Edit 1: spelling

    Edit 2: more spelling

      • EndlessWaves
      • 5 years ago

      Some of the better TN panels do have pretty minimal top to bottom colour gradients.

        • Chrispy_
        • 5 years ago

        Agreed, but even a good TN doesn’t have the colour gamut. A good TN has the same “average” gamut of a bad IPS, but even a [i<]half[/i<]-decent IPS has much wider gamut meaning richer, more vibrant colours and a generally nicer image. You don't notice it until you have two side by side and suddenly smack your forehead in shock at how bad the low-gamut image (which you thought was fine) now looks.

          • EndlessWaves
          • 5 years ago

          Colour gamut is a function of the backlight rather than the panel isn’t it?

          A wider gamut has all sorts of technical problems right now, and very little content that can actually use it. Many games just assume sRGB so anything wider and those vibrant colours are incorrect and not the impression the game artists are trying to create.

      • Roo5ter
      • 5 years ago

      YOU SILLY PEOPLE AND YOUR COLOR VISION!

      • brucethemoose
      • 5 years ago

      You mean cheaper than the Asus MG278Q?

      Unfortunately, yes 🙁

      • juzz86
      • 5 years ago

      The BenQ XL2730Z, once calibrated, is an exceptional monitor.

      – IPS fanboy

      • TwoEars
      • 5 years ago

      Shouldn’t it be “of TN” instead of “on TN”?

      That was a joke.

      • ImSpartacus
      • 5 years ago

      I think the idea is that you’d need a pretty pricey gpu setup to get up towards 144 fps at that resolution, so you can probably afford to spend more on the monitor as well.

      • Kretschmer
      • 5 years ago

      That already existed last year: the MG279Q. $550 online.

    • TwoEars
    • 5 years ago

    Are these 3440×1440 panels really a good idea for gaming? Aren’t they too wide? Is the gaming experience really better compared to 2560×1440?

      • Mopar63
      • 5 years ago

      Once I moved to ultra-wide I find gaming on regular monitors restrictive 🙂

      • EndlessWaves
      • 5 years ago

      EDIT: Nevermind, misread the second as 2560×1080.

      • slowriot
      • 5 years ago

      When the game works correctly right away… yes, it’s amazing. There are few games that work flawlessly out of the box. There’s a fairly large (and growing) community that is trying to address games which have trouble with the 21:9 aspect ratio (via game tweaks and programs like Flawless Widescreen). Some games… it’s just not going to happen. i.e. lots of shooters force you into 16:9 and you’re stuck with black bars or playing in windowed mode. Some games *cough* Fallout 4 *cough* require quite a bit of tweaking, some mods, external app and even then… ugh.

      So… it is absolutely a mixed bag right now and I wouldn’t recommend it to my friends who can barely configure a games graphics settings. But I think it’s going to get a lot better though. Any new major AAA title will have to have it in mind and engines like Unity and Unreal support it. The 21:9 aspect ratio seems to be gaining a lot of fans quickly. Once you’ve played Witcher 3 or GTA V or Project Cars on one its very easy to get hooked to the experience, at least I did.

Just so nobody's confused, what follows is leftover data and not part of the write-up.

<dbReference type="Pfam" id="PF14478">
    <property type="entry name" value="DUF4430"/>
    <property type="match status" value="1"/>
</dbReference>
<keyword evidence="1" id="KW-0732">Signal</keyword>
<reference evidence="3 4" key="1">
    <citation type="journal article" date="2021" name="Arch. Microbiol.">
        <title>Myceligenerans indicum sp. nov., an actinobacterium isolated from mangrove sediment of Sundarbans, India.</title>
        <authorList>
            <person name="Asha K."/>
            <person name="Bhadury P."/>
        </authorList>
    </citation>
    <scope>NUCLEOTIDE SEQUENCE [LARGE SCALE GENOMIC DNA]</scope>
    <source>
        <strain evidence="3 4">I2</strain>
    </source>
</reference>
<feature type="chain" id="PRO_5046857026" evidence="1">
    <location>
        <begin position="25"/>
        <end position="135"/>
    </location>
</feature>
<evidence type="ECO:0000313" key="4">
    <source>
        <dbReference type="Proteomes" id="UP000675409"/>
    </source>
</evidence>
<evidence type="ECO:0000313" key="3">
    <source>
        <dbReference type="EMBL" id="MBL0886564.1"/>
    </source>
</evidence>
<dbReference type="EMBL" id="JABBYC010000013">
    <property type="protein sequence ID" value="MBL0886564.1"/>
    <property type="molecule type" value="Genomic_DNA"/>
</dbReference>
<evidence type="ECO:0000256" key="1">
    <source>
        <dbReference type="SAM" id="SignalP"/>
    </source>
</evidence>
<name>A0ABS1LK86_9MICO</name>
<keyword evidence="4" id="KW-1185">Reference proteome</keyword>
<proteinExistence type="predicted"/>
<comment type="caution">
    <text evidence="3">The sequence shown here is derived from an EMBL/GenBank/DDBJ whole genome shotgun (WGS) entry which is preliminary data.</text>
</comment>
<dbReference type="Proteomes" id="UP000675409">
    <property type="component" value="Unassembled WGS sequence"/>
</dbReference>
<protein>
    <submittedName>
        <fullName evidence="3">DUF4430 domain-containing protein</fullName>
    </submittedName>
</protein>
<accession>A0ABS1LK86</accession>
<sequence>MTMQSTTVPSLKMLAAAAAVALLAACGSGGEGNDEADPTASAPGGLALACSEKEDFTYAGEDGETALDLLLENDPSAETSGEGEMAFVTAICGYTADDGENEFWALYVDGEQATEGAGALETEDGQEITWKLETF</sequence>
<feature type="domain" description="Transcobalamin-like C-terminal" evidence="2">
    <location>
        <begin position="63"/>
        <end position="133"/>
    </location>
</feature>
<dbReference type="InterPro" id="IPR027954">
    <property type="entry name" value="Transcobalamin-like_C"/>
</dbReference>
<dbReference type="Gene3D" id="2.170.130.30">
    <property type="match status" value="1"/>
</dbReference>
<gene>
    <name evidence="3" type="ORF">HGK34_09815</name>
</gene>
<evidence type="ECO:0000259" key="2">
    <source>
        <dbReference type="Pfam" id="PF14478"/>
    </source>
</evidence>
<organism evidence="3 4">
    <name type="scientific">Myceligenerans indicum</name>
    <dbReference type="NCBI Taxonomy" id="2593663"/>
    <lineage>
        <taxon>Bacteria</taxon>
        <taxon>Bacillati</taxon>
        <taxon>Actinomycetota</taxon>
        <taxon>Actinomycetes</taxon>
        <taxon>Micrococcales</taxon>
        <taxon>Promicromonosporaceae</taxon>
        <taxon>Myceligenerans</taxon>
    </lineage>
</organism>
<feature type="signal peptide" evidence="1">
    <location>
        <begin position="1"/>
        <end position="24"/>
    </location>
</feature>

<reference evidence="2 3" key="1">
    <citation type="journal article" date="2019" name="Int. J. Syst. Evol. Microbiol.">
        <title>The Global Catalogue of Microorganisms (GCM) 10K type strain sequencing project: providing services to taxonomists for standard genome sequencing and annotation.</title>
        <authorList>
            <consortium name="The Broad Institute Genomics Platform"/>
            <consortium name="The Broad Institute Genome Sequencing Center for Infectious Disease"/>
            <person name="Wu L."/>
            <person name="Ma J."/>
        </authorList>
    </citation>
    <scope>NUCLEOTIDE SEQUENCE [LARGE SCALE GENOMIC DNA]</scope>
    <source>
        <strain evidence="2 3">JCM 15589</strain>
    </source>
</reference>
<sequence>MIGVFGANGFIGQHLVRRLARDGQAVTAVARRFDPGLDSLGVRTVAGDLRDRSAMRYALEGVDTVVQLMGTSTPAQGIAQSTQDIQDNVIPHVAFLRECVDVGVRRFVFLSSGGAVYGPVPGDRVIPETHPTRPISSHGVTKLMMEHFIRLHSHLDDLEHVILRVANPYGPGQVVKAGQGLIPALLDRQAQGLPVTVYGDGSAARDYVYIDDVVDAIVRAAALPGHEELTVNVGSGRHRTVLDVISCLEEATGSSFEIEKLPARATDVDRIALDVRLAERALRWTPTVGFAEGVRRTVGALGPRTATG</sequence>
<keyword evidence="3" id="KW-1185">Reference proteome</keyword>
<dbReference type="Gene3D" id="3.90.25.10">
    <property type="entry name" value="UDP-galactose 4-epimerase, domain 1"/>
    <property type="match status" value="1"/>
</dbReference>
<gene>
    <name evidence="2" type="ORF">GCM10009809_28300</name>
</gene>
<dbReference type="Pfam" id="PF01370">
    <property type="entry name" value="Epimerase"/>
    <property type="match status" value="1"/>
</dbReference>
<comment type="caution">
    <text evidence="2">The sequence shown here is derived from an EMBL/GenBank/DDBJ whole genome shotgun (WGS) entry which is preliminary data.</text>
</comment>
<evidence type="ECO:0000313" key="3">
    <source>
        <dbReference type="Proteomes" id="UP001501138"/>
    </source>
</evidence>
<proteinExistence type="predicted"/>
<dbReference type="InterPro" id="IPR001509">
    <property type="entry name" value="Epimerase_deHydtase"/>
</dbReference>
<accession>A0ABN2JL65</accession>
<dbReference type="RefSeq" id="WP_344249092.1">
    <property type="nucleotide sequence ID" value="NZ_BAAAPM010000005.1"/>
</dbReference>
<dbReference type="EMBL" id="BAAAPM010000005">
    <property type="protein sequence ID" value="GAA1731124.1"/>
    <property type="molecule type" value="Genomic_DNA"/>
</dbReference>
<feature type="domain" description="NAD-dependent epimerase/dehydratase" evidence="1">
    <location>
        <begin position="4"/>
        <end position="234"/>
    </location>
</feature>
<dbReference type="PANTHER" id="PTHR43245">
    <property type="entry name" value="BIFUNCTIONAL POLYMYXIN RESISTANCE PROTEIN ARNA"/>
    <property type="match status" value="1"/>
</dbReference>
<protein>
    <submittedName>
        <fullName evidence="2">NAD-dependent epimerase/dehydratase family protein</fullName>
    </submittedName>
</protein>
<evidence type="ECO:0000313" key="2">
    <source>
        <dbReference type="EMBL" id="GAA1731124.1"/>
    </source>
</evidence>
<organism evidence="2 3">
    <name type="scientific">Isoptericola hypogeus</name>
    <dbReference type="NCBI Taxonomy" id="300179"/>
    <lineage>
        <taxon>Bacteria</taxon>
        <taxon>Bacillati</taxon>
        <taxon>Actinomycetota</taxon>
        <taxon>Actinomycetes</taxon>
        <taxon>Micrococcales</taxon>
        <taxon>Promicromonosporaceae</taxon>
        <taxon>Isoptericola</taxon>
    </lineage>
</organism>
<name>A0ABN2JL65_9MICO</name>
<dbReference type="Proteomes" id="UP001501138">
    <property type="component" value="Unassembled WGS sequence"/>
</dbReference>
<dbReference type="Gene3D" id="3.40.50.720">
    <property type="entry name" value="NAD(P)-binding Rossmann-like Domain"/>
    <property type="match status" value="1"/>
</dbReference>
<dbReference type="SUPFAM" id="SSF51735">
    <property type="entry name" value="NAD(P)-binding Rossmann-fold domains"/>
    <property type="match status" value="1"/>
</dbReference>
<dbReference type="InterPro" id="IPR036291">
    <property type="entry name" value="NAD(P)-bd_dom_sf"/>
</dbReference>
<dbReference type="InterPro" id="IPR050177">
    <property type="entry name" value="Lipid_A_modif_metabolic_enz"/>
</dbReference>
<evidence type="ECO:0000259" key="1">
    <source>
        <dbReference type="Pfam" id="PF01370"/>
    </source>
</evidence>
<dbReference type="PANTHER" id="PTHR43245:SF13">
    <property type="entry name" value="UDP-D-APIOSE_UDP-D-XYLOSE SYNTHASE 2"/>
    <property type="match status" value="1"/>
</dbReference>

Oh and its fantastic to work on… I went from 3x 24″ monitors to a single 34″ and wouldn’t go back.

        • TwoEars
        • 5 years ago

        Thanks. I’m currently using the first ROG Swift 27-incher with the TN display which I bought on release day. It’s working great but I’m thinking maybe later this year when 14nm GPUs hit the market it could be time for a monitor upgrade as well. Judging from these screenshots I just found W3 does indeed look amazing in 21:9 aspect ratio.

        [url<]http://cdn.overclock.net/d/dc/dc990e67_witcher3_2015_05_18_18_41_38_569.png[/url<] I wouldn't be bothered with black bars in older titles, that's fine. My current graphic cards wouldn't be able to handle 3440x1440 though. I'm running 2x670 with a OC'd 4970k and they can run W3 at 60-70 fps no problem, but I don't think pushing them any more than that would be a good idea. They're on their last legs and running out of memory too. But when 14nm rolls around... who knows. Maybe a new 14nm card and a 21:9 IPS display. Better put some cash aside...

      • jihadjoe
      • 5 years ago

      Depends on the type of game, but for driving sims 21:9 is awesome. Good level of immersion and no nasty bezels in the way.

        • TwoEars
        • 5 years ago

        Yeah, I’ve never been able to stand the bezels and I’ve always stuck to a single monitor setup for that very reason, although I suppose that for racing games you can imagine that they’re roof pillars. lol.

      • ImSpartacus
      • 5 years ago

      It’s outstanding for productivity work and then the additional fov in video games is nice as well.

      All around, it’s probably the variety of monitor that enthusiasts should lust for. I know I do…

      • Chrispy_
      • 5 years ago

      You can test this for yourself by creating a custom resolution or just dragging out a window to the desired aspect ratio

      Some games gain from the extra width, others end up suffering for it.

      What you have to remember is that almost all games are created to work at 16:9 and any support for other aspect ratios is usually an afterthought. Games with lots of UI are the ones that usually fall down hard, whilst something with minimal UI (like racing sims, space sims, many FPS games – basically anything with headlook or mouselook) will usually benefit from extra peripheral vision.

Pin It on Pinterest

Share This